Last year, a woman in a Cook County forest preserve was harassed for wearing a shirt featuring the Puerto Rican flag. And video of the incident clearly showed that a forest preserve police officer failed to protect her.
This incident led me to become aware of a pattern of problematic behavior by the forest preserve police. Since then, I’ve learned about the department spending nearly double its original budget to acquire and develop land for new headquarters; and just recently we’ve learned that the forest preserve police mishandled a situation in which an individual illegally used handicap parking.
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All of this creates doubt as to whether the forest preserve police department is capable of protecting local residents. For that reason, I filed a bill earlier this year, House Bill 2297, that would consolidate the forest preserve police department into the Cook County sheriff’s office. Sheriff Tom Dart has said this could be done with minimal staffing expansion while saving taxpayers nearly $10 million.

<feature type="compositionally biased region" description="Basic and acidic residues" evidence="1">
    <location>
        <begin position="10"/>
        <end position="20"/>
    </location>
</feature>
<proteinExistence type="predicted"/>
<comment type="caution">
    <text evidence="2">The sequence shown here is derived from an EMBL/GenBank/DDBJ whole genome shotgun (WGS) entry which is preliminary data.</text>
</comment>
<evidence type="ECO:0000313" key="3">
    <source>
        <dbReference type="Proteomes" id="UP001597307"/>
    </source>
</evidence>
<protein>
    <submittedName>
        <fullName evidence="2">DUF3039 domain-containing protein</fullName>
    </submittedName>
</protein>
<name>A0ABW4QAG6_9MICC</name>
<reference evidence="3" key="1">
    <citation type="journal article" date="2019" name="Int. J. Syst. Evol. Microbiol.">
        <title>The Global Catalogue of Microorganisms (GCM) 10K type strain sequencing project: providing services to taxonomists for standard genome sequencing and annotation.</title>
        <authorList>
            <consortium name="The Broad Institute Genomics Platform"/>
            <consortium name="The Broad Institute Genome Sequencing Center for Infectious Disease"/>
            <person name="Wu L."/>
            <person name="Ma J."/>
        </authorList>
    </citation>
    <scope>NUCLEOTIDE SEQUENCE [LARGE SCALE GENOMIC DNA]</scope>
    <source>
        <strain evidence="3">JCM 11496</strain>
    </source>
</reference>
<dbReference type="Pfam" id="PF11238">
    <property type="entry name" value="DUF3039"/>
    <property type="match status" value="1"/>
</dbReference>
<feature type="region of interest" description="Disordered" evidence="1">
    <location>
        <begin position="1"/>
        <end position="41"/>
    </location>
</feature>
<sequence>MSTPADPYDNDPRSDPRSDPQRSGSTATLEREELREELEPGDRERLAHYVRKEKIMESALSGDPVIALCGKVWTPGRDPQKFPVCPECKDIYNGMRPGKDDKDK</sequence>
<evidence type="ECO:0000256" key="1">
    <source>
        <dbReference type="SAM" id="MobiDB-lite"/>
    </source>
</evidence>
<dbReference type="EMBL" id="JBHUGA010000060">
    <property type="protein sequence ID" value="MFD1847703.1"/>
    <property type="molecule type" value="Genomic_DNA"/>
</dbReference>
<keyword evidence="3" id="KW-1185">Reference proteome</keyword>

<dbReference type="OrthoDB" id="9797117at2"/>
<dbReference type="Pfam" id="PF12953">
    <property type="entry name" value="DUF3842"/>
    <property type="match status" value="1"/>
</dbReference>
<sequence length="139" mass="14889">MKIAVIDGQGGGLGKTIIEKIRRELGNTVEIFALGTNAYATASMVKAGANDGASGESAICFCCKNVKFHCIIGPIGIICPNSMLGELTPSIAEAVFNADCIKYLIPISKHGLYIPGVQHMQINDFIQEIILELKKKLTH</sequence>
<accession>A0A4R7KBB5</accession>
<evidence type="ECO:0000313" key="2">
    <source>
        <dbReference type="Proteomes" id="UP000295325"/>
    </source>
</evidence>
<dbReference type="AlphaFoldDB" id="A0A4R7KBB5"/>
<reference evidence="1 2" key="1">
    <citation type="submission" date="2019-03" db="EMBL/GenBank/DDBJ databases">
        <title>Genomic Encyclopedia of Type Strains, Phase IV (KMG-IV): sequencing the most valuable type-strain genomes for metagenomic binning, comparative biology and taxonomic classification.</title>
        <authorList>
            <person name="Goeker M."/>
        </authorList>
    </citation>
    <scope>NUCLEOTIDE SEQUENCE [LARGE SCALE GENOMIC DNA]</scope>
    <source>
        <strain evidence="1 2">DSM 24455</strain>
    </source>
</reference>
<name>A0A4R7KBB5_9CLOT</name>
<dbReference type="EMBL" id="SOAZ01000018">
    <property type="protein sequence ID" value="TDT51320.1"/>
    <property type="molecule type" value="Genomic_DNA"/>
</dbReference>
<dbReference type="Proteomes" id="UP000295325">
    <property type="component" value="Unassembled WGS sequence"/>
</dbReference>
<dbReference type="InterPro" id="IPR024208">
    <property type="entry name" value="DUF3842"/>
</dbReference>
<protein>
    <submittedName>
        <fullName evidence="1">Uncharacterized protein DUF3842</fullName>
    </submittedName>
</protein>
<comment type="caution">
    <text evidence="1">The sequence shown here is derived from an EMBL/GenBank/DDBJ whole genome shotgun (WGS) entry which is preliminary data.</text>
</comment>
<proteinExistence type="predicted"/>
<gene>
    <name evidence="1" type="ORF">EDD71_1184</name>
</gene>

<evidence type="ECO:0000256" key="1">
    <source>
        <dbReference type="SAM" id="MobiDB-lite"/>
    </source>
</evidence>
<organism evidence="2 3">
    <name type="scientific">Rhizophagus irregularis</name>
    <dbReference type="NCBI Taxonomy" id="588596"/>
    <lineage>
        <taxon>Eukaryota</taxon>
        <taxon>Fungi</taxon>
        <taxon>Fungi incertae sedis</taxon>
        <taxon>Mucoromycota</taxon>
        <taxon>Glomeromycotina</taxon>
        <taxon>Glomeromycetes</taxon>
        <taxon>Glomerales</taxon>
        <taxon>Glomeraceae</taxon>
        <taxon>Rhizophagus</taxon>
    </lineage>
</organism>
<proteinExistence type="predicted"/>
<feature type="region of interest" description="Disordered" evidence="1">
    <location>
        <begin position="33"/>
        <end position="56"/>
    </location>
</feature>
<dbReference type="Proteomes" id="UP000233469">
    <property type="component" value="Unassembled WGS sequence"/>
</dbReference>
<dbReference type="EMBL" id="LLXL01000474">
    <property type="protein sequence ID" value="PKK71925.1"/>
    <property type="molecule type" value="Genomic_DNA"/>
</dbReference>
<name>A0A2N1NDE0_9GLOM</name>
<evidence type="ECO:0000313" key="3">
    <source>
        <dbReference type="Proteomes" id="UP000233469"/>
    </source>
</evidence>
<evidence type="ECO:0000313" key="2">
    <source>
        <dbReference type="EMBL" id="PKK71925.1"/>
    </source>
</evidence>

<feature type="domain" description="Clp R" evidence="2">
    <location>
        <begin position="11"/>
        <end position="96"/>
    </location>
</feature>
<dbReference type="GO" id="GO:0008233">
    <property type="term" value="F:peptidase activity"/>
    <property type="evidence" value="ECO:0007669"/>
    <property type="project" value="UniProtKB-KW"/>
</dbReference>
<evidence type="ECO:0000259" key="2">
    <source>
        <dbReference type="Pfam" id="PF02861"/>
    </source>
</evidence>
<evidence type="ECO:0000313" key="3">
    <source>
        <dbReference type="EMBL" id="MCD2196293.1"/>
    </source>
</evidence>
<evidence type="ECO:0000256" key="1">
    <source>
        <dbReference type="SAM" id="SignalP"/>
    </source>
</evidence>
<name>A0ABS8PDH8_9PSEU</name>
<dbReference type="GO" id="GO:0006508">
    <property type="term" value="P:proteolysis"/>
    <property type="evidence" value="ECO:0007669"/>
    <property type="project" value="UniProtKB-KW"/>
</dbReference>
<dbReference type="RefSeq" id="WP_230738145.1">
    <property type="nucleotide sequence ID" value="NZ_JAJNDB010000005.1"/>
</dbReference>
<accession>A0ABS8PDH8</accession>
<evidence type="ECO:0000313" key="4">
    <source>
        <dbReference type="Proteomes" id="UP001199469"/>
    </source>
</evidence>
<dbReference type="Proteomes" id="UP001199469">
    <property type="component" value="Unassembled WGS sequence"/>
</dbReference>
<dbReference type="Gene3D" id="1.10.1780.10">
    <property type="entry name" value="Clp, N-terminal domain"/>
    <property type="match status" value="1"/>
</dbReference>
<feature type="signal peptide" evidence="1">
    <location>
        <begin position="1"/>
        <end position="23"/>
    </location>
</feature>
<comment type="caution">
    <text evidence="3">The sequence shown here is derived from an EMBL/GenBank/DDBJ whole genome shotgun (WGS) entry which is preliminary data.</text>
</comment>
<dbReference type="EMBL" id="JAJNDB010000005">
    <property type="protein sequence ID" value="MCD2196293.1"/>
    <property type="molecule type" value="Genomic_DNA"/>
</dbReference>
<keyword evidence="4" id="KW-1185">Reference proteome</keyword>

Taxpayers must be reassured that their dollars are being used efficiently and that government is being held accountable.
State Rep. Fred Crespo
Assistant Majority Leader
Democrat, Hoffman Estates
Arroyo’s claim of ‘racial bias’ is baseless
Thank you for calling out Cook County Commissioner Luis Arroyo Jr. for his arrogance in getting a handicapped parking ticket dismissed for a friend. Arroyo says he was concerned only about “racial bias” — though a trainee working with the officer who issued the ticket is Latino. Arroyo’s claim is baseless. He played the race card when race wasn’t the issue.
I agree with the Sun-Times: investigate the investigator. And if no racial bias is found, Arroyo should resign from the county board.
Richard Barber, Mount Greenwood